Everyone deserves to be treated with respect at work, and you should feel safe and happy when you go into the office to do your job. However, there are several reasons that you could be feeling unsatisfied or unhappy in your employment. While sometimes it might be a case that you’re not in the right career and lack passion for your work, or perhaps you don’t get along with your colleagues, there are other circumstances where it could be down to how your employer is treating you. It might be intimidating to take legal action against your employer, and it is understandable why people might be reluctant to do so. Still, your employer should be held accountable if they are engaging in misconduct and purposefully making your working life miserable. Below are some key examples when taking legal action against your employer is justified.
Losing your job unexpectedly can be incredibly distressing as it can leave you in a very difficult financial position as well as the added pressure of finding new employment as soon as possible. If your boss has terminated your employment without justification, you could be in a position to take legal action against them. Some examples of wrongful termination include retaliation to asking for maternity or paternity leave or taking leave for medical reasons, retaliation to reporting misconduct in the workplace, or joining a labor union.
Other circumstances include when an employer has purposefully made your job difficult or created an impossible working environment intending to make you quit your job rather than fire you themselves. You can find out more about these scenarios and other employment law information from the Law Offices of Corbett H. Williams based in California, or a similar law firm for employment law in your state.
Harassment & Discrimination
Another important time to hold your employer to account is if they have been sexually harassing you, threatening you, or discriminating against you based on your political or religious beliefs, ethnicity, sexual orientation, or gender identity. No one should feel belittled or under threat in the workplace in any way, and particularly not for any of the reasons listed above. This creates a horrible, toxic working environment and fails to give everyone fair treatment and respect. If you have experienced any kind of harassment or discrimination from your employer, seek legal advice and consider pursuing action against them.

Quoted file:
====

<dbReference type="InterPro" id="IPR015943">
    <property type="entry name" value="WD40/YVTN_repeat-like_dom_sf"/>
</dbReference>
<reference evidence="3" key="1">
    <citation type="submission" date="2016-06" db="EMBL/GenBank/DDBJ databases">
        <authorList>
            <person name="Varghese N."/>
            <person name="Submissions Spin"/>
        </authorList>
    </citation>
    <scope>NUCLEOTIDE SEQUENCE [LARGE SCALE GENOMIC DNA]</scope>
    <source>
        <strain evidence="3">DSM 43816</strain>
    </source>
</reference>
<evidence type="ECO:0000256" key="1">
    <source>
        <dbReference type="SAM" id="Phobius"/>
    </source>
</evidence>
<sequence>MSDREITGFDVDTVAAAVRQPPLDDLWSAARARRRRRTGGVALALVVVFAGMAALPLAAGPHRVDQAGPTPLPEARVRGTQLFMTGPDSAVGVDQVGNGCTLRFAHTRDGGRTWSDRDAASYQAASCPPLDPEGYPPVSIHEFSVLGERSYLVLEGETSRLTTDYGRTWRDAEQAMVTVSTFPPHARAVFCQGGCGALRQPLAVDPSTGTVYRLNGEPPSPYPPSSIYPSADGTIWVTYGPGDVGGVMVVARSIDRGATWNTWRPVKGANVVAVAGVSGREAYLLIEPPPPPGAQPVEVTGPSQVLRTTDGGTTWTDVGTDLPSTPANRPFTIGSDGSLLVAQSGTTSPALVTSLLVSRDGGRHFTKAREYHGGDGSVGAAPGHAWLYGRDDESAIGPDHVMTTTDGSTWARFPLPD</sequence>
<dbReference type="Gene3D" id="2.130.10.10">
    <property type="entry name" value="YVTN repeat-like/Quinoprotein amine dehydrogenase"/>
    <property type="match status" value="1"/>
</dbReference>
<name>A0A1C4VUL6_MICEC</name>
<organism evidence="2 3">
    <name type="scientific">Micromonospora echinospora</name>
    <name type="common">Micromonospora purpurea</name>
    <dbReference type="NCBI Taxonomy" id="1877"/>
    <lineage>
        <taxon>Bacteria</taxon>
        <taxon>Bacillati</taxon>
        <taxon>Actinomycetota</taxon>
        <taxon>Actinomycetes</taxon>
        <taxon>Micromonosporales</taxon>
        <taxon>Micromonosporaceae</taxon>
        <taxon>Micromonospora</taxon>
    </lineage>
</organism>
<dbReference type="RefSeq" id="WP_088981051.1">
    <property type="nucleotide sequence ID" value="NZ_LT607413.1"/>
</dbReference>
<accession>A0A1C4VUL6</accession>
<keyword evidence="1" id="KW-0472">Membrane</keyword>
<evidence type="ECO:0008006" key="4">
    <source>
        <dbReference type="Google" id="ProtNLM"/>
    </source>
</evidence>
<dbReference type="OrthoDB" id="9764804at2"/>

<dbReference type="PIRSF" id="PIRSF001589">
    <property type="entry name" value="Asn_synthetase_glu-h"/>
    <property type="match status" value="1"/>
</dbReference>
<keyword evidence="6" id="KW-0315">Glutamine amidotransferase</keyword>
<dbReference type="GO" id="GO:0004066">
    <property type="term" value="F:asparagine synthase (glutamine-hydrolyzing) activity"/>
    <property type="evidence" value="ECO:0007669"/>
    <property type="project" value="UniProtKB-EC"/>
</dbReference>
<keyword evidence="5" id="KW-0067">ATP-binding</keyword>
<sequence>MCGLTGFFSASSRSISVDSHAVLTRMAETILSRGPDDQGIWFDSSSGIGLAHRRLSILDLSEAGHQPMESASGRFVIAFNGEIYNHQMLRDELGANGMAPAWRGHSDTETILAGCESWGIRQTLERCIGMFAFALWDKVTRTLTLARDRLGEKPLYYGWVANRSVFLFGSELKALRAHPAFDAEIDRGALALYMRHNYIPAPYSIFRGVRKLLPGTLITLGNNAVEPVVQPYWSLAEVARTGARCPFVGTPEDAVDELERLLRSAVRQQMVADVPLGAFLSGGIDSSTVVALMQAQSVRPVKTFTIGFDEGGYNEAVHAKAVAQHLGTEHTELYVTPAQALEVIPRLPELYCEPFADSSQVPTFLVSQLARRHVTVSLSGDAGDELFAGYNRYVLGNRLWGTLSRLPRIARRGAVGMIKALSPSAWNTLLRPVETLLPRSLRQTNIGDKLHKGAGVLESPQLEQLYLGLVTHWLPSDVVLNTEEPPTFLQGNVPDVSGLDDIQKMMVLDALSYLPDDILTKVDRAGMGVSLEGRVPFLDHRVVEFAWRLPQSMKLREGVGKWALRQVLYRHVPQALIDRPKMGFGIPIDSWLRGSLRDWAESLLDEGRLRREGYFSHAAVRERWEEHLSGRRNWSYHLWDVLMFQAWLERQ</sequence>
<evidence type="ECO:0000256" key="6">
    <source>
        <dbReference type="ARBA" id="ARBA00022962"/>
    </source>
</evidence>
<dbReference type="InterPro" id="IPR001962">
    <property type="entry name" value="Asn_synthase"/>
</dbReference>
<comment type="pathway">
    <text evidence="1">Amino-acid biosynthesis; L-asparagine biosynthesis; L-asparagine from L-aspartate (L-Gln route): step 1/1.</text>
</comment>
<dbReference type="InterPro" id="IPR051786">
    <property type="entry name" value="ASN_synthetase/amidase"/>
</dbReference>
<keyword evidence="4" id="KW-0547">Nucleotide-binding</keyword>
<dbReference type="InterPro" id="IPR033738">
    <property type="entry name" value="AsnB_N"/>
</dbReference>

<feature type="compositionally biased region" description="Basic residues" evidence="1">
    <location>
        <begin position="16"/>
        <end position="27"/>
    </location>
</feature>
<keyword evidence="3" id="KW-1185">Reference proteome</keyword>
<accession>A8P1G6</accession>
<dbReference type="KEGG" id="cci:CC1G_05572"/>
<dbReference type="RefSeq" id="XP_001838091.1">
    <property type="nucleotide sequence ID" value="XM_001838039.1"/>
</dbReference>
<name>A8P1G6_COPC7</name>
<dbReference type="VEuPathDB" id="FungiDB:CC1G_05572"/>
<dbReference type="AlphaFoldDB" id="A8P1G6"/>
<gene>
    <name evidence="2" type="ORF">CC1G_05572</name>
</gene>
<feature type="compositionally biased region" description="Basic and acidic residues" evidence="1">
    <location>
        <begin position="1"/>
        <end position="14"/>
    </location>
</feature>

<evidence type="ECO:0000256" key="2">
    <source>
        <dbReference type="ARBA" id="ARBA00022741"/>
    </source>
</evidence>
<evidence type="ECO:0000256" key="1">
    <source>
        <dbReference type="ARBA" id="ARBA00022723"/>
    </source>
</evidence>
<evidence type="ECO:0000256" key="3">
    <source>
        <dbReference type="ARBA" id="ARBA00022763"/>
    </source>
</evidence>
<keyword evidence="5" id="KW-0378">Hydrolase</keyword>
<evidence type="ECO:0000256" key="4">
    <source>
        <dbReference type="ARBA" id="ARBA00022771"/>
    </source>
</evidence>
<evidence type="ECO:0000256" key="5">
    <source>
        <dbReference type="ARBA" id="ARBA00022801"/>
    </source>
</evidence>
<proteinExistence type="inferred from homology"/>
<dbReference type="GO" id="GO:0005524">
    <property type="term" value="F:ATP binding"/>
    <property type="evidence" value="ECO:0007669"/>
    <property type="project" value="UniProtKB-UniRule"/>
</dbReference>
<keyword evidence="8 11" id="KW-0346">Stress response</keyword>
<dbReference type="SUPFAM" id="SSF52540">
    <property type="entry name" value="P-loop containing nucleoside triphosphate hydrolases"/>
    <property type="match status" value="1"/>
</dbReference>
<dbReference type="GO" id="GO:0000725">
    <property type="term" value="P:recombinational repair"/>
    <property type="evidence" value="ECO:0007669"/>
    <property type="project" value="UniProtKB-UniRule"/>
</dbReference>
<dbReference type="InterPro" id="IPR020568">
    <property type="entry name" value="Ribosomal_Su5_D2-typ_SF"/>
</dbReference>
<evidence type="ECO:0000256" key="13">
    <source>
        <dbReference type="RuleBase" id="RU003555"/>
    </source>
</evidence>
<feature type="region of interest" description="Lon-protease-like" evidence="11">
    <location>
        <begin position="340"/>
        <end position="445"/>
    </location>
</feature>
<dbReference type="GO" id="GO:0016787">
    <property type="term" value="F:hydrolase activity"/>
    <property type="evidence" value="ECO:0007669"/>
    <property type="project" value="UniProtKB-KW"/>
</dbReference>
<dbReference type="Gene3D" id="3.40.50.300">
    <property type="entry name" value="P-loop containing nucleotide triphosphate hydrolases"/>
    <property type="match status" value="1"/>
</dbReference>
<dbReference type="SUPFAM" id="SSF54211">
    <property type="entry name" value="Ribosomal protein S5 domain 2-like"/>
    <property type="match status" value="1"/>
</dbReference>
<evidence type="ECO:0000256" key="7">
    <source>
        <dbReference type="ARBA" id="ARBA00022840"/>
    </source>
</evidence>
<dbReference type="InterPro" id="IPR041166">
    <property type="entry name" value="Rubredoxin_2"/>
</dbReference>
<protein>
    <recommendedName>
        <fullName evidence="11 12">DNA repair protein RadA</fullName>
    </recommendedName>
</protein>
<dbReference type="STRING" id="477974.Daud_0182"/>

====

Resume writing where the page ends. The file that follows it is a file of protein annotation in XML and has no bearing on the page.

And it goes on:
Failure to Pay Wages
You deserve to be paid for your work and to get your wages on time. Everyone has bills and other living expenses to pay. A delay in payment from your employer could leave you in a serious predicament, such as getting your power cut due to unpaid bills or even getting into debt because you have had to use credit cards to help cover these expenses. If your employer is refusing to pay your wages or has consistently failed to pay them on time, you could be entitled to take legal action against them.
If you have experienced any of the above at work, you could be in a good position to hold your employer accountable and get some compensation from them for the hardship they have inflicted on you. It might be daunting to do this, but it is important to stand up for your rights as an employee.